NEW YORK (
mobile phone business accounts for about
. The company has been trying to revert past market share losses by offering a wider array of smartphones to better compete with devices offered by
Research in Motion
Motorola announced in its recent quarterly earnings that it sold 2.3 million smartphones, representing about 23% of the 8.5 million phones it sold in the first quarter of 2010. This is an improvement over the 2 million smartphones Motorola sold in the fourth quarter of 2009, which represented about 17% of the 12 million mobile phones that it sold during that quarter.
The rapid increase in Motorola's smartphone mix in the total mobile phones sold has led us to revise upward our estimate for mobile phone average pricing and gross margins for 2010 and beyond. There could be additional upside to our estimate for Motorola's stock if the company's pricing and margins were to improve even more than we forecast.
Rising Pricing and Margins Expected
We expect Motorola's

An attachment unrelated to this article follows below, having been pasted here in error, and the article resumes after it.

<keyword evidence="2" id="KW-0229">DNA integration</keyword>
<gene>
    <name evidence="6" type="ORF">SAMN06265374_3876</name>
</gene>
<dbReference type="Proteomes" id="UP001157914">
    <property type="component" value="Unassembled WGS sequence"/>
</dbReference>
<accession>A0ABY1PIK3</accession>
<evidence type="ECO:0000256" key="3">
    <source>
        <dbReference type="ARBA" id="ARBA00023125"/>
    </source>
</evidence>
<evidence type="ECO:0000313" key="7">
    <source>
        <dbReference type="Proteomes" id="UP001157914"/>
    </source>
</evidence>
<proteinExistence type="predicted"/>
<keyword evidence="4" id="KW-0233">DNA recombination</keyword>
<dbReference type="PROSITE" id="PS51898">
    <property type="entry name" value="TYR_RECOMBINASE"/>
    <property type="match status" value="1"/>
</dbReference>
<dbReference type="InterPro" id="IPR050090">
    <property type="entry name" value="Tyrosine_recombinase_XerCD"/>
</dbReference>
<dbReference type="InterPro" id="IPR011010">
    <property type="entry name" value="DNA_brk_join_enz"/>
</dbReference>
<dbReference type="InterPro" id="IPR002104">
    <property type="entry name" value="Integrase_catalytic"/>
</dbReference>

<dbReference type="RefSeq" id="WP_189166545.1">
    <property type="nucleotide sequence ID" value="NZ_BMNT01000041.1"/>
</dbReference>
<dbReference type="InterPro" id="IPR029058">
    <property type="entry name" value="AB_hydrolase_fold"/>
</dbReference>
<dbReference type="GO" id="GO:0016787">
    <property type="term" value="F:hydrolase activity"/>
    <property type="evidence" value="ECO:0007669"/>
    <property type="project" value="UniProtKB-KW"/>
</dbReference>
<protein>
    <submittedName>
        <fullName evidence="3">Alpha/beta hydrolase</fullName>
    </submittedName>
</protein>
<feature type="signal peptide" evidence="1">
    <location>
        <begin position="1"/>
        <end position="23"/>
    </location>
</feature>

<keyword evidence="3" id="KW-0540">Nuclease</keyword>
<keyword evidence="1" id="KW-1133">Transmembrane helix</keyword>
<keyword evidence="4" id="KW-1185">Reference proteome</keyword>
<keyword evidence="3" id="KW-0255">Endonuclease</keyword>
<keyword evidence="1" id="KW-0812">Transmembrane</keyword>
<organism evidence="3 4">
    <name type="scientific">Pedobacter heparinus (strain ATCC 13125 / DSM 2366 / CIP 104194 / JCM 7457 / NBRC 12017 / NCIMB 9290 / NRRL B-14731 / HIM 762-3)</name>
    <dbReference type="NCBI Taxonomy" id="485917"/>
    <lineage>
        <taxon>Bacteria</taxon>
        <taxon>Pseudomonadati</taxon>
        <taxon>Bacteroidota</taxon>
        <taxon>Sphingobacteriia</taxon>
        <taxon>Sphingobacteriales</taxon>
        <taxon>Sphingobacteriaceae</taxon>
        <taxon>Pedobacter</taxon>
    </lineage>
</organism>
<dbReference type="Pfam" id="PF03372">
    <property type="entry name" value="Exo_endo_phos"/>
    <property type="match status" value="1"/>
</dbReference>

will increase from $130 in 2009 to $210, while its
mobile phone gross margins
will increase from around 18% in 2009 to around 31%, by the end of Trefis forecast period
Average Mobile Phone Pricing Could Jump by 60% in 2010
Motorola reported an average selling price for its phones of $192 in the first quarter of 2010, considerably higher than its ASP of $169 in the fourth quarter of 2009 and $130 for the full year 2009. After Droid's success in the last quarter of 2009, Motorola introduced three new smartphones in the first quarter of 2010:
BackFlip on AT&T's network
Cliq XT, a touchscreen phone on T-Mobile's network
Devour on Verizon's network
We believe that the introduction of additional smartphones over time will further increase average selling prices as smartphones constitute a larger percentage of Motorola's sales.
Introduction of 20 Smartphones in 2010 Will Increase Gross Margins
Motorola expects to launch a total of 20 smartphones and sell 12 to 14 million smartphones in 2010. We estimate that Motorola will sell around 32 million mobile phones for 2010, implying a smartphone mix of around 38%. We believe that the higher smartphone mix will enable higher gross margins for Motorola's mobile phone division as a result of higher selling prices. We expect gross margins will increase from 18% in 2009 to around 25% in 2010.
You can modify our forecast for
above to see how Motorola's stock price could be impacted if its pricing and gross margins were to increase faster than we forecast.
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